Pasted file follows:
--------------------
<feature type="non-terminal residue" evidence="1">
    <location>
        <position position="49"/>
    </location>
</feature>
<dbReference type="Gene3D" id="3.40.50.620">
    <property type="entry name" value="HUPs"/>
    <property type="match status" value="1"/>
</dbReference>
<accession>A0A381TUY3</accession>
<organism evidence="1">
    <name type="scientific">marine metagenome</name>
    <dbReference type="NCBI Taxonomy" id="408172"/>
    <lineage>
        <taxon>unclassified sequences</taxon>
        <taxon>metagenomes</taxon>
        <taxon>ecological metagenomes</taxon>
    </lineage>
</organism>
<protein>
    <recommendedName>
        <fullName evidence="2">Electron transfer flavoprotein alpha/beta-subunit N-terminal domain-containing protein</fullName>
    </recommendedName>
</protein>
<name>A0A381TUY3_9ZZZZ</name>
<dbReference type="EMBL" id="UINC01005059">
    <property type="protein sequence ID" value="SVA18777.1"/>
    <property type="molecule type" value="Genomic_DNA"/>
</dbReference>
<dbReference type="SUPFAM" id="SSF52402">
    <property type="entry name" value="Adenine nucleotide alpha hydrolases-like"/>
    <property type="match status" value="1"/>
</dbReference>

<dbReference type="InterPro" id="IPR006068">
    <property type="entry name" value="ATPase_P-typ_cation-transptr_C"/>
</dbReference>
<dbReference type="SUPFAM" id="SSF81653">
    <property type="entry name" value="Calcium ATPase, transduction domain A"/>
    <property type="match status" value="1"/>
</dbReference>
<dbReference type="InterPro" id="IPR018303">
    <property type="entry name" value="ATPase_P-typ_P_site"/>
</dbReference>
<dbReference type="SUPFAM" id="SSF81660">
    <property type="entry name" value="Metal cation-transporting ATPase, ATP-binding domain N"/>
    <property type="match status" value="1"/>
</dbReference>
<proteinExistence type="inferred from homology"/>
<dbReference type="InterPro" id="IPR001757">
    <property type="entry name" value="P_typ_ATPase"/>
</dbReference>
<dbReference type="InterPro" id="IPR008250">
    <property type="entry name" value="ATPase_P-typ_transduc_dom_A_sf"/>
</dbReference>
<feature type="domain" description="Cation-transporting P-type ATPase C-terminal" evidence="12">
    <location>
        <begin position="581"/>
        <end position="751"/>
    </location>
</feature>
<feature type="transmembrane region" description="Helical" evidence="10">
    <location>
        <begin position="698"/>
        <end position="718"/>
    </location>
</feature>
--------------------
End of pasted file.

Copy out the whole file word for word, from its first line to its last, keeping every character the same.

<feature type="non-terminal residue" evidence="1">
    <location>
        <position position="49"/>
    </location>
</feature>
<dbReference type="Gene3D" id="3.40.50.620">
    <property type="entry name" value="HUPs"/>
    <property type="match status" value="1"/>
</dbReference>
<accession>A0A381TUY3</accession>
<organism evidence="1">
    <name type="scientific">marine metagenome</name>
    <dbReference type="NCBI Taxonomy" id="408172"/>
    <lineage>
        <taxon>unclassified sequences</taxon>
        <taxon>metagenomes</taxon>
        <taxon>ecological metagenomes</taxon>
    </lineage>
</organism>
<protein>
    <recommendedName>
        <fullName evidence="2">Electron transfer flavoprotein alpha/beta-subunit N-terminal domain-containing protein</fullName>
    </recommendedName>
</protein>
<name>A0A381TUY3_9ZZZZ</name>
<dbReference type="EMBL" id="UINC01005059">
    <property type="protein sequence ID" value="SVA18777.1"/>
    <property type="molecule type" value="Genomic_DNA"/>
</dbReference>
<dbReference type="SUPFAM" id="SSF52402">
    <property type="entry name" value="Adenine nucleotide alpha hydrolases-like"/>
    <property type="match status" value="1"/>
</dbReference>

<dbReference type="InterPro" id="IPR006068">
    <property type="entry name" value="ATPase_P-typ_cation-transptr_C"/>
</dbReference>
<dbReference type="SUPFAM" id="SSF81653">
    <property type="entry name" value="Calcium ATPase, transduction domain A"/>
    <property type="match status" value="1"/>
</dbReference>
<dbReference type="InterPro" id="IPR018303">
    <property type="entry name" value="ATPase_P-typ_P_site"/>
</dbReference>
<dbReference type="SUPFAM" id="SSF81660">
    <property type="entry name" value="Metal cation-transporting ATPase, ATP-binding domain N"/>
    <property type="match status" value="1"/>
</dbReference>
<proteinExistence type="inferred from homology"/>
<dbReference type="InterPro" id="IPR001757">
    <property type="entry name" value="P_typ_ATPase"/>
</dbReference>
<dbReference type="InterPro" id="IPR008250">
    <property type="entry name" value="ATPase_P-typ_transduc_dom_A_sf"/>
</dbReference>
<feature type="domain" description="Cation-transporting P-type ATPase C-terminal" evidence="12">
    <location>
        <begin position="581"/>
        <end position="751"/>
    </location>
</feature>
<feature type="transmembrane region" description="Helical" evidence="10">
    <location>
        <begin position="698"/>
        <end position="718"/>
    </location>
</feature>